benefits to yoga business

From benefits to yoga business

Flexible benefit of Universal Credit helps yoga teacher Samantha Garstin’s business dreams take shape

Yoga teacher Samantha Garstin from Salisbury has proved that setting up a new business during a pandemic doesn’t have to be a stretch – thanks to Universal Credit supporting her to balance part-time work with her new career ambitions.

It’s a story of how Garstin, 40, who calls herself a Menstrual Wellness & Embodiment Coach, managed to set up her own yoga business with state support despite all the challenges posed by lockdowns and lack of access to other funding.

benefits to yoga business

Last year, she received various government-backed help, including finding part-time work in marketing at a local estate agent designing its website. She was also put in touch with a local support organisation that helped adapt her business model to launch Root & Rise, her new online yoga platform available via her website (

But it wasn’t meant to be like that, after she had completed her yoga teacher training.

“After my yoga teacher training we went straight into lockdown,” she says. “I had no real-life audience and trying to get started online on Zoom was tough to say the least! I had left my job before my yoga training in the hope of coming back to teach yoga, but that never happened. Hence, I had no option but to turn to Universal Credit for help. They set me up on another programme to help me with a self-employment mentor, and she helped me find part-time work doing web design and marketing at a local estate agents.

As she was working part-time she was also able to claim crucial financial support from Universal Credit at the same time, giving her the security she needed while she waited to get her new business off the ground. “Being able to work part-time and still get Universal Credit enabled me to support myself while my business was in its infancy.”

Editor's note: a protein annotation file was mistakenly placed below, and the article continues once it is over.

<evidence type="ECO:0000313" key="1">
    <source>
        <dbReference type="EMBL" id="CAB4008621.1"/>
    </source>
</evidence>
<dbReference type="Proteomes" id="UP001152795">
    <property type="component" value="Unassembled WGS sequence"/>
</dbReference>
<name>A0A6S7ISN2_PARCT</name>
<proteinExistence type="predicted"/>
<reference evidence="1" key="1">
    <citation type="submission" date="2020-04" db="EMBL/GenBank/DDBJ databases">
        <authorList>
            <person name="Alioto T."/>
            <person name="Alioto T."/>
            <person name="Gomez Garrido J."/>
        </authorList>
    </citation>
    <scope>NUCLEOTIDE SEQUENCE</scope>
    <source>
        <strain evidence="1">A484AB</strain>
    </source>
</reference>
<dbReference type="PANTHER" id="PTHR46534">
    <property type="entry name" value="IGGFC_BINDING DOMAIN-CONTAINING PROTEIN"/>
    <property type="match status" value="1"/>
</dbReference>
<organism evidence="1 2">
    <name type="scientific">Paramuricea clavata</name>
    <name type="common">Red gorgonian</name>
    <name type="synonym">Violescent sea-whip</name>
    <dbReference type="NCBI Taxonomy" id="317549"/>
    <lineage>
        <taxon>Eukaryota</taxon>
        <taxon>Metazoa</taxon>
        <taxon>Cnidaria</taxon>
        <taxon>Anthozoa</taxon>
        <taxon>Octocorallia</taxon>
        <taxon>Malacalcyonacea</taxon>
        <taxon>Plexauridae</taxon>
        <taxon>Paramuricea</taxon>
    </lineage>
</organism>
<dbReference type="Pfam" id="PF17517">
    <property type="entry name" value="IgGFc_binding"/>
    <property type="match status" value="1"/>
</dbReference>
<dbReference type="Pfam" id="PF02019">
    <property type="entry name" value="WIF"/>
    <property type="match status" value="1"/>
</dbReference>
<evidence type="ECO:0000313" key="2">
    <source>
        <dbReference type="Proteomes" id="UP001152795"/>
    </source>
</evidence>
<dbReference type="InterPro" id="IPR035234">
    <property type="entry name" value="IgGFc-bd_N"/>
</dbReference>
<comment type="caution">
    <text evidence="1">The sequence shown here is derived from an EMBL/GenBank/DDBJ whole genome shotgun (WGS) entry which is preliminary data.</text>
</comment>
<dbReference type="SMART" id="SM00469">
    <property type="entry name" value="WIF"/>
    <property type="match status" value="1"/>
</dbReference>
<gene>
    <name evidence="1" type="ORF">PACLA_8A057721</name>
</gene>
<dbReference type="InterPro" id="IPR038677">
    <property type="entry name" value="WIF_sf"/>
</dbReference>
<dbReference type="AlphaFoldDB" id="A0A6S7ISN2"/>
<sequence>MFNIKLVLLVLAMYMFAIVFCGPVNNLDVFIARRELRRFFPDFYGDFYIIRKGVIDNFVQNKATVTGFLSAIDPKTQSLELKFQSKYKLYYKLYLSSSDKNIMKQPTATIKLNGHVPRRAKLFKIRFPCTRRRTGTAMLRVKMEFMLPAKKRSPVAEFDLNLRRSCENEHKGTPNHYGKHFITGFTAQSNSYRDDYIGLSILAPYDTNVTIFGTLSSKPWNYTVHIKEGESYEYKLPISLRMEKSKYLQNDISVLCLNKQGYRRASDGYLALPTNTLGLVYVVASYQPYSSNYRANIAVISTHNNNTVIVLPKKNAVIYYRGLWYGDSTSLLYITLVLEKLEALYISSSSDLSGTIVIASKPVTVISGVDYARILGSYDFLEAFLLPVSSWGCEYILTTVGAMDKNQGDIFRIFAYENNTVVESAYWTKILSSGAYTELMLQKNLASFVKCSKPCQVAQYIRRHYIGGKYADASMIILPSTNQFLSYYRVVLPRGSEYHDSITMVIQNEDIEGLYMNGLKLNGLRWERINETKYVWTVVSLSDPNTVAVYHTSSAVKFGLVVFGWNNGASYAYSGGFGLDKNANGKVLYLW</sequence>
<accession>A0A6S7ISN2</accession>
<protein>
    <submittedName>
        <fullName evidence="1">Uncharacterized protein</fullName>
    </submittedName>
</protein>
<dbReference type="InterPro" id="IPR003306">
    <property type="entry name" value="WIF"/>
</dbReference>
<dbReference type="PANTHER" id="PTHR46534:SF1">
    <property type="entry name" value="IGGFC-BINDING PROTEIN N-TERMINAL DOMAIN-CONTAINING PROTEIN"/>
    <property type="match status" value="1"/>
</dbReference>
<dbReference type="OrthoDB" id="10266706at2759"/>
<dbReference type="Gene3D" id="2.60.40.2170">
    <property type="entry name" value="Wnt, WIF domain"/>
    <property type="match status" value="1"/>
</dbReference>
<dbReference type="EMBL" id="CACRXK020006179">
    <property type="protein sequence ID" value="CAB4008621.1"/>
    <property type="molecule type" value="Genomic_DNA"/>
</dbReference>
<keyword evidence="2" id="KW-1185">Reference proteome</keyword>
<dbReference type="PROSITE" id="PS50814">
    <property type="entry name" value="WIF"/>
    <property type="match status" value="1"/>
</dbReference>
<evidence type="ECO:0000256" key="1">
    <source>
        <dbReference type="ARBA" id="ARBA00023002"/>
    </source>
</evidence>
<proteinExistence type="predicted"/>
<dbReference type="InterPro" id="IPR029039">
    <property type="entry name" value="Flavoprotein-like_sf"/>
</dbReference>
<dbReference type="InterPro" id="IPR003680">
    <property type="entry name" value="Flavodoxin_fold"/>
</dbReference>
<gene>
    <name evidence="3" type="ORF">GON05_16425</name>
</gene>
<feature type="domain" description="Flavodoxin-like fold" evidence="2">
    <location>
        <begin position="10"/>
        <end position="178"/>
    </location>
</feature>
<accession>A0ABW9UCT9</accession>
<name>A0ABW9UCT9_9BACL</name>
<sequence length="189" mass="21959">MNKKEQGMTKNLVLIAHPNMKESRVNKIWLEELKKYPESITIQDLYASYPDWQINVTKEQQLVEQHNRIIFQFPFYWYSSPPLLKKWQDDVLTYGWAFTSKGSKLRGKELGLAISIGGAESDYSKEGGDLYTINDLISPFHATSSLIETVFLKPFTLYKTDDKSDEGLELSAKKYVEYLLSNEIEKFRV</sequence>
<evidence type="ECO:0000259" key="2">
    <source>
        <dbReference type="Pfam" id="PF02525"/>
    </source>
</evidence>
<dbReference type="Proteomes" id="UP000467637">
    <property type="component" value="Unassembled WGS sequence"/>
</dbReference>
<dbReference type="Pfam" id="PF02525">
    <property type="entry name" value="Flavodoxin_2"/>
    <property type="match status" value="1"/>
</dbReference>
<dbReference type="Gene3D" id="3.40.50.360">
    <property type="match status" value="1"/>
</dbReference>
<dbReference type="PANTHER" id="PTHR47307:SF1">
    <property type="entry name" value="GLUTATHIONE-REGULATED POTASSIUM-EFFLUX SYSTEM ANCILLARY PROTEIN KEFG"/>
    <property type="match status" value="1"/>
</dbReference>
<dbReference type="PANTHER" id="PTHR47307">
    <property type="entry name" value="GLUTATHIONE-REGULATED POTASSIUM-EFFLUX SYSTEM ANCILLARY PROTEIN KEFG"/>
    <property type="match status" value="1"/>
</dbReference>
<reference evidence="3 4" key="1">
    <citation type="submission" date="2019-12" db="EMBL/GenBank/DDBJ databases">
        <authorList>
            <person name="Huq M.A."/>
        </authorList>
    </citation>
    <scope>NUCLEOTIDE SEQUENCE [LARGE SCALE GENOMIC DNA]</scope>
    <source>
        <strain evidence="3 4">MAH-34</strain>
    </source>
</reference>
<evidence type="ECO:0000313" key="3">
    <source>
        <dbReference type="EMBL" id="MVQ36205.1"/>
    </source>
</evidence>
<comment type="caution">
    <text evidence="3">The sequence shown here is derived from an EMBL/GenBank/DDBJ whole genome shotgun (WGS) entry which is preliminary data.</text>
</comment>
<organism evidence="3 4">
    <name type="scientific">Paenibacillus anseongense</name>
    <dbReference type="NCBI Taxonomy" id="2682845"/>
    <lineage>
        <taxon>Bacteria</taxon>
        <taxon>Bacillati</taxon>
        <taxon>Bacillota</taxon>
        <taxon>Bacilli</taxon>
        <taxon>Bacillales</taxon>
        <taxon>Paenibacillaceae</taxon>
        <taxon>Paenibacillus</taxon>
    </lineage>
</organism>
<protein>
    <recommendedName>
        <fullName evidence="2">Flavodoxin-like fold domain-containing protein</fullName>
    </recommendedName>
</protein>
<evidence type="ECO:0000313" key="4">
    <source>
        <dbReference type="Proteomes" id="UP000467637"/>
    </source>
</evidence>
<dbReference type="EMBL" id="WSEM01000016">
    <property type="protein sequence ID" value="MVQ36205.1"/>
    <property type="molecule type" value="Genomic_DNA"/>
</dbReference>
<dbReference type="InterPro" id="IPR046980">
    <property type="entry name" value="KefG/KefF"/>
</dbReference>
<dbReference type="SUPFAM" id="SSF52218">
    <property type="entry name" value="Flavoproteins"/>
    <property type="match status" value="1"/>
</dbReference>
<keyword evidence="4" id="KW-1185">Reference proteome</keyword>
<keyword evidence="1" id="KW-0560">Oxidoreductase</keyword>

After restrictions were lifted, Garstin began to build up her business while continuing her work in marketing, knowing that she still had support behind her.

“Being able to work part-time and still get financial support from Universal Credit gave me the security I need whilst getting my new business off the ground. I have always loved yoga and the health benefits it’s given me over the years. So after years working in marketing, I decided to see if I could make my dream come true and start my own business.”

Universal Credit is a state scheme that’s designed to bolster your earnings: when a person starts work, the amount of Universal Credit they get gradually reduces as they earn more. But unlike Jobseeker’s Allowance, the payment won’t stop just because you work more than 16 hours a week.

“There is no shame in claiming benefits,” said Garstin. “During this past year or so Universal Credit has become a lifeline for a lot of people. Actually without that support I don’t think I would have had such a favourable outcome. Being self-employed is hard and the biggest thing you miss is community and support. I am so grateful for all the help I have received, even if it was just to have a moan about my struggles and have a friendly voice on the other end to build me back up when it felt like everything was working against me.”